Metcalfe, Theophilus (DNB00)
|←Metcalfe, Robert||Dictionary of National Biography, 1885-1900, Volume 37
|Metcalfe, Theophilus John→|
METCALFE, THEOPHILUS (fl. 1649), stenographer, was a professional writer and teacher of shorthand, who in 1645 resided in St. Katherine's Court, near the Tower of London. He published a stenographic system based almost entirely on the lines of Thomas Shelton's 'Tachygraphy.' The first edition of his work was entitled 'Radio-Stenography, or Short Writing' and is supposed to have been published in 1635. A so-called sixth edition appeared at London in 1645, 12mo. It was followed in 1649 by 'A Schoolmaster to Radio-Stenography, explaining all the Rules of the said Art, by way of Dialogue betwixt Master and Scholler, fitted to the weakest capacities that are desirous to learne this Art.' Many editions of the system appeared under the title of 1 Short Writing: the most easie, exact, lineall, and speedy Method that hath ever yet been obtained or taught by any in this Kingdome.' On the title-page of the nineteenth edition (1679) it is asserted that 'a young man, that lately lived at Cornhill, learned so well by this book that he wrote out all the Bible in this character.' The statement is repeated on the title-page of the fifty-fifth edition, printed for Edmund Parker at the Bible and Crown in Lombard Street about 1756. In reality these editions, as they are called, were for the most part only small numbers of copies taken from the same plates at different times, the dates being as often altered as the title. These plates were engraved by Frederick Henry Van Hove of Haarlem (Shorthand, i. 81, 82). A copy of the Bible written in Metcalfe's system by Dr. William Holder [q. v.], and completed in 1668, is preserved in the British Museum (Addit. MS. 30385). Dr. Isaac Watts was also a writer of this system.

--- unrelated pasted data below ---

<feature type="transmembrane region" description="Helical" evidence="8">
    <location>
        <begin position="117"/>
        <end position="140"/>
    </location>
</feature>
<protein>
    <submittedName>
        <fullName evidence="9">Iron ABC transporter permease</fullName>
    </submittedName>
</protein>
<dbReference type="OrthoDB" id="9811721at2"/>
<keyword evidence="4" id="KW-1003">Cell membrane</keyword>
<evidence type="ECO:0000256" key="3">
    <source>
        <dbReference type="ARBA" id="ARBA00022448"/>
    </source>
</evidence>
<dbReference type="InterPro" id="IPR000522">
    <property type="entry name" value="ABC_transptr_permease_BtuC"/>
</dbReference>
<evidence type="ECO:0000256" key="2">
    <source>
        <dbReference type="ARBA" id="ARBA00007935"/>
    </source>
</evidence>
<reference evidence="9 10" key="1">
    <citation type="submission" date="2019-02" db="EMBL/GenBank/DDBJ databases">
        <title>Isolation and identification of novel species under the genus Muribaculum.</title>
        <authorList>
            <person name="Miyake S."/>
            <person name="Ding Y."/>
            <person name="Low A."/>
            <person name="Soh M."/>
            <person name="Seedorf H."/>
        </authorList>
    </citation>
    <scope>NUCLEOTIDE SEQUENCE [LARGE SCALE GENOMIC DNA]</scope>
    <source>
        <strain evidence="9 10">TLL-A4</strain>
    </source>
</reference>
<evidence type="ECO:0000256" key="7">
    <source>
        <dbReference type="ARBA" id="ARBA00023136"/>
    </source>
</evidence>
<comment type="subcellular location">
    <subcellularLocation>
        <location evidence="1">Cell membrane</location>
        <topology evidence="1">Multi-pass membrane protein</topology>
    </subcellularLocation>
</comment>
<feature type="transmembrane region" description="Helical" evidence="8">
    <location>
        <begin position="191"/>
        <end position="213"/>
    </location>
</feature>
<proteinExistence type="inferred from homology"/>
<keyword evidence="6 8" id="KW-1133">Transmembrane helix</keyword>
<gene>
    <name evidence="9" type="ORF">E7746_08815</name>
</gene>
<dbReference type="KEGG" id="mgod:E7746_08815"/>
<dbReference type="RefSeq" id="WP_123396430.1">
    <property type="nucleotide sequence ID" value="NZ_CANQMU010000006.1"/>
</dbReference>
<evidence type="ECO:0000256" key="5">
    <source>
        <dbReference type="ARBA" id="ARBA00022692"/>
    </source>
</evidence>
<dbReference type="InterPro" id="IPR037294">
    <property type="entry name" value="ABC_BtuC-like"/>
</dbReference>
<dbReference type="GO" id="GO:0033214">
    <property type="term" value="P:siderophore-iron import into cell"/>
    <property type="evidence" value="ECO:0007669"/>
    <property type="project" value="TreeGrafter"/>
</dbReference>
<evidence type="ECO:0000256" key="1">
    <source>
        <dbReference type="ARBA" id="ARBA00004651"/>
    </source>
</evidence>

A portrait of Metcalfe is prefixed to the so-called sixth edition of his 'Radio-Stenography,' published in 1645.
[Anderson's Hist, of Shorthand, p. 114; Gibson's Bibliography of Shorthand, pp. 12, 96, 129; Granger's Biog. Hist, of England, 5th edit. iii. 194; Journalist, 25 March 1887, p. 381; Levy's Hist, of Shorthand, p. 30; Lewis's Hist, of Shorthand, pp. 65-9; Rockwell's Literature of Shorthand, 2nd edit. p. 109; Shorthand, i. 50, ii. 10, 55.]